Does the media have a right to inflame?

The republication of Taslima Nasrin‘s 2007 essay on the burqa in Kannada Prabha, the riots that resulted in the death of two in Shimoga, the reported filing of an FIR against the Kannada daily and the “regret” expressed by the newspaper reopen an evergreen question: is the media within its rights to publish incendiary material knowing fully well its potential to wreak damage, or should it play safe especially when certain communities (read Muslims) are involved?

For the moment, the Bangladeshi author has washed her hands off the Kannada Prabha translation, leaving no doubt that it was unauthorised. Maybe, but so what; copyright is an issue between the author and the paper. The timing of the protests, just when Nasrin has sought a visa from India, and quite coincidentally in the beleaguered chief minister’s home-district, also raise some doubts of hanky-panky. Nevertheless, neither of those issues quell the bigger, fundamental questions.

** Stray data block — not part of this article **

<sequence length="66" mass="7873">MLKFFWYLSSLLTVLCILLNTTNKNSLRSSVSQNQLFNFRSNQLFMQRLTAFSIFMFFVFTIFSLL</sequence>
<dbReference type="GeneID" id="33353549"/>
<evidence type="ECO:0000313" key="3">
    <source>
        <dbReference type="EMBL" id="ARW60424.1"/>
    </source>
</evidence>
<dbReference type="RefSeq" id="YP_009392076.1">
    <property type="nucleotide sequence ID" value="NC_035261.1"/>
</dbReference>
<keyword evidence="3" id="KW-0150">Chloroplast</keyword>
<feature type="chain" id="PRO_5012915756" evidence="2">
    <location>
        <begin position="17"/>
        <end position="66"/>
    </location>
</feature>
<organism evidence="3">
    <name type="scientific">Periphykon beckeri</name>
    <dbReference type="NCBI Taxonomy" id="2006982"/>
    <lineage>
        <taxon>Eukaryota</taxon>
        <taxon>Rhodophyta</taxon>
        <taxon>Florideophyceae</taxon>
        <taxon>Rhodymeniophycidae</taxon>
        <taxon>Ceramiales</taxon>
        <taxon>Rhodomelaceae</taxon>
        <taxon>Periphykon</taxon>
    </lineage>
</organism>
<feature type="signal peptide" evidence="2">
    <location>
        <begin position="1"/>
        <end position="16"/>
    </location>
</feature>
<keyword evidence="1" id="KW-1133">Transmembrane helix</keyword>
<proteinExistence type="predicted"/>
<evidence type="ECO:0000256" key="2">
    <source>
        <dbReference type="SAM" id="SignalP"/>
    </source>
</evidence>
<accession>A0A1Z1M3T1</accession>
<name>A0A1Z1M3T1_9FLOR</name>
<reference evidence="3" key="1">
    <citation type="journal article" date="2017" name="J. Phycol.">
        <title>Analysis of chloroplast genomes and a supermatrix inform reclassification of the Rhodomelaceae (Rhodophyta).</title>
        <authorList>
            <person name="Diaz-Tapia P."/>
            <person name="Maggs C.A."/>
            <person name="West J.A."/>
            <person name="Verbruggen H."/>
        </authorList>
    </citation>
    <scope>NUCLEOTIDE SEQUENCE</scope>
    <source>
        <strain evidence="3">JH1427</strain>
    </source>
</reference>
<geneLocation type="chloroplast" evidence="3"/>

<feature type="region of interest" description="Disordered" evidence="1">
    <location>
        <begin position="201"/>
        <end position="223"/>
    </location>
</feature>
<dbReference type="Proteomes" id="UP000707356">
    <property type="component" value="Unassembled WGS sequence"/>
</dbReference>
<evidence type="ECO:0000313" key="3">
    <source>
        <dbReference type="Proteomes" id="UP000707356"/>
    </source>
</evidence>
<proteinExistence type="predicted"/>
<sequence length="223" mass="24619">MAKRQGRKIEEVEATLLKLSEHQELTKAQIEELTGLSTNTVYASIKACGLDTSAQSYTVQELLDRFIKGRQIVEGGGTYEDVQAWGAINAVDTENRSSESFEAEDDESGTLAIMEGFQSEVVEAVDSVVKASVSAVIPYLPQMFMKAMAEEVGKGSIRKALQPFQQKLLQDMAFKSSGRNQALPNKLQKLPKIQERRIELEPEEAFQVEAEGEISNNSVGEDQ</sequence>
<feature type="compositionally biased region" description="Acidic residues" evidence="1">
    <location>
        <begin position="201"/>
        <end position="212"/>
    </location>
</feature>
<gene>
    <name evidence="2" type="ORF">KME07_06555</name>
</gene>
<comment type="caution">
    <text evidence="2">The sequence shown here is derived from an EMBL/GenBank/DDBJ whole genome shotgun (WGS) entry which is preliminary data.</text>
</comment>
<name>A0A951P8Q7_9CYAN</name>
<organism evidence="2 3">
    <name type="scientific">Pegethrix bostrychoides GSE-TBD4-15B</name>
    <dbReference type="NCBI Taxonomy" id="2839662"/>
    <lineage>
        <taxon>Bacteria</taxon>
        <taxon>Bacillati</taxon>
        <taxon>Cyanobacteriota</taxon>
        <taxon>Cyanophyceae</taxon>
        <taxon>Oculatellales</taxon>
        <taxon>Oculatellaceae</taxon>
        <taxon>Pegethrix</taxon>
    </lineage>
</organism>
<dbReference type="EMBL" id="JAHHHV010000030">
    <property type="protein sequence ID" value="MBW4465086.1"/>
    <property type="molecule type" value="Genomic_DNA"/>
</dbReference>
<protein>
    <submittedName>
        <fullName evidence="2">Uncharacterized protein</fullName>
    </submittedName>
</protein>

CHURUMURI POLL: Is it the media’s role in society to spark debate and discussion, or is it supposed to swim with the tide and coast along and protect public order, even if dictated by dogma and worse? If the Danish (and European) newspapers could en masse decide to publish the supposedly controversial cartoons on the Prophet despite knowing the havoc it could cause, do Indian publications have a special onus on them to not rock the boat? And, the eternal question: if it is OK to publish M.F. Husain‘s paintings of Hindu gods and goddesses, should the media take extra care to not hurt “religious sentiments” only when Muslims are involved?

Read the comments to this poll here

Also read: Bolo Bharat mata ki jai, Bolo it’s a work of art

Desh ke police kaise ho? Moral police jaise ho!

Just how is this dress an affront to Hindu culture?

1 Comment

  1. The media has the duty to inform. If the material is sometimes inflammatory it’s the readers fault for not having an objective mind.

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